by Steven Ertelt
January 17, 2006
Washington, DC (LifeNews.com) — Euthanasia advocates are applauding the ruling by the Supreme Court on Tuesday saying the Bush Administration cannot use a federal law to limit assisted suicides in Oregon. The law allows the federal government to restrict the use of certain drugs, and Bush attorneys argued they shouldn’t be used in assisted suicides.
The Supreme Court ruled 6-3 that the Bush administration could not prohibit the use of federally controlled drugs in assisted suicides.
In a statement provided to LifeNews.com, Peg Sandeen, director of the pro-euthanasia group Death With Dignity, said the ruling will give her group the legal backing it needs to push for more laws in other states allowing assisted suicide.
“The favorable ruling by the Supreme Court now permits other states to move forward in replicating Oregon’s landmark law," she said.
Sandeen said her group would "actively support the state most likely to enact a death with dignity law, whether through a state legislature or through a citizen initiative.”
Still, Sandeen said she doubted the decision "will end attacks against Oregon’s law."
"Oregon can anticipate attempts in Congress to pass legislation barring physician-assisted dying, perhaps as a touchstone issue for the upcoming mid-term elections," she indicated.
Robert Kenneth of Portland, another spokesman for Death with Dignity, said his organization was "very pleased and very relieved."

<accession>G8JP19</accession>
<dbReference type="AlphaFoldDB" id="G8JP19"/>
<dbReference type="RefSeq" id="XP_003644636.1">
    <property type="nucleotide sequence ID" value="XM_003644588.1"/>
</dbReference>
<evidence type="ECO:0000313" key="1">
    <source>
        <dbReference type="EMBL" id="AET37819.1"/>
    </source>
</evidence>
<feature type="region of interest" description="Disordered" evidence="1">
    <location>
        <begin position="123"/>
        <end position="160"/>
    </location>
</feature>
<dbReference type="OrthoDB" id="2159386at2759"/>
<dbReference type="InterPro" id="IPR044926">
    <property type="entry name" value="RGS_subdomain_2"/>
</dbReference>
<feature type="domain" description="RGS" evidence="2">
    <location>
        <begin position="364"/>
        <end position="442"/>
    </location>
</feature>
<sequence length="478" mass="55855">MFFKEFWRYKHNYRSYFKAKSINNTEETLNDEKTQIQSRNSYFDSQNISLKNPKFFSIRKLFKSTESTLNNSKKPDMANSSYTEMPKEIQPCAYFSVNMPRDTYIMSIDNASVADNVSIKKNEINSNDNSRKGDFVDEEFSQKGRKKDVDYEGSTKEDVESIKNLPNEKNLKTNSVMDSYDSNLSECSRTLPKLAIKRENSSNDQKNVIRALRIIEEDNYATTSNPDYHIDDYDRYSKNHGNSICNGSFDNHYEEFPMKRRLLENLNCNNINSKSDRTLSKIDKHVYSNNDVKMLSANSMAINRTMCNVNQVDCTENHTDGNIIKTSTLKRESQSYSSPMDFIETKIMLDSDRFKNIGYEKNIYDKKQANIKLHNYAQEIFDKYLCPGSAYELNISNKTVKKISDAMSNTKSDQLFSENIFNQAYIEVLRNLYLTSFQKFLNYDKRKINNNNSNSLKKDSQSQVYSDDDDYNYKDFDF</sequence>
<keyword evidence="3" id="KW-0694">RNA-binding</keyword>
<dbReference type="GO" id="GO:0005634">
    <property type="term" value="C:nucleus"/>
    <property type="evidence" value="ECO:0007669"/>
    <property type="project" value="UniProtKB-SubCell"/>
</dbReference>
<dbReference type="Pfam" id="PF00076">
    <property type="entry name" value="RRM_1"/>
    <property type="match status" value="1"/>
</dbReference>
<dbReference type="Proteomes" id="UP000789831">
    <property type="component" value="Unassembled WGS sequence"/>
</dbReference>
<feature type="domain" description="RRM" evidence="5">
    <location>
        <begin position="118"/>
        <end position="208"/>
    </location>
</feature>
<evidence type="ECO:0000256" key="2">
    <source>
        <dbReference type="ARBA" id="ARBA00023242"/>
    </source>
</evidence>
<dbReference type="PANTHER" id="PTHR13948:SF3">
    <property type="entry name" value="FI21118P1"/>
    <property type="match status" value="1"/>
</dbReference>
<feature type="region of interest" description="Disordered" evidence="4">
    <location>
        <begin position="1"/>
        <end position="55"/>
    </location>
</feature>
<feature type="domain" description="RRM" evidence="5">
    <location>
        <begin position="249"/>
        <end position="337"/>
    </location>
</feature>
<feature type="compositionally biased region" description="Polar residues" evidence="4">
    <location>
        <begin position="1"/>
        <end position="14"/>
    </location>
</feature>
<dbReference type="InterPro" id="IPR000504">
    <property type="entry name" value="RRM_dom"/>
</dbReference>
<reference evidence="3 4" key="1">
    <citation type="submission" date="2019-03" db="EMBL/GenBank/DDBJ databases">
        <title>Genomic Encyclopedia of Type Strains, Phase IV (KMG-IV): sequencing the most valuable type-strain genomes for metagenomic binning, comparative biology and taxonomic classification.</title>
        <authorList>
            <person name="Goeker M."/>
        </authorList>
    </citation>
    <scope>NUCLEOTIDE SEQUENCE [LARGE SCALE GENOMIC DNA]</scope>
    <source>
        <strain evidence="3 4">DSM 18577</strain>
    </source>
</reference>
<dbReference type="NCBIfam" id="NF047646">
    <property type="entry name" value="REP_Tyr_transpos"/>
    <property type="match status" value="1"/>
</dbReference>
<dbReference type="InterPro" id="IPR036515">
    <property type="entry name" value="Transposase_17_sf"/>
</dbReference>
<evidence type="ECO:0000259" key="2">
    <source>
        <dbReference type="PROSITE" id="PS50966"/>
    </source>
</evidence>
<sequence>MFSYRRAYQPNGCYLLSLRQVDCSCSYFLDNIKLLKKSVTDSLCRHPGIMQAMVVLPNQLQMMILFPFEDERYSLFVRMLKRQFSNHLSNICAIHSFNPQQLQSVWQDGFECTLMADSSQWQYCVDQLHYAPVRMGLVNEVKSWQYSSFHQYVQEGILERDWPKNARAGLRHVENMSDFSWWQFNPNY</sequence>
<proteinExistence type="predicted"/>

"This puts to rest the legality of the Oregon Death with Dignity Act," he told the Associated Press.
Kenneth told AP that he was thankful the court ruled on the case before the Senate confirmed federal appeals court Judge Samuel Alito to replace retiring Justice Sandra Day O’Connor, who voted with the majority.
"I knew we could rely on Sandra Day O’Connor to give balance to this issue. This is a remarkable ruling as she steps down and retires," Kenneth said.
Disability rights activists were concerned by the ruling because it puts doctors in the role of encouraging death and discriminates against the disabled.
Diane Coleman, president of Not Dead Yet, told the Associated Press that the Oregon assisted suicide law is "setting up a two-tiered standard for how people respond to someone saying they want to die. And it is a system that we don’t see as a benefit, we see it as a threat."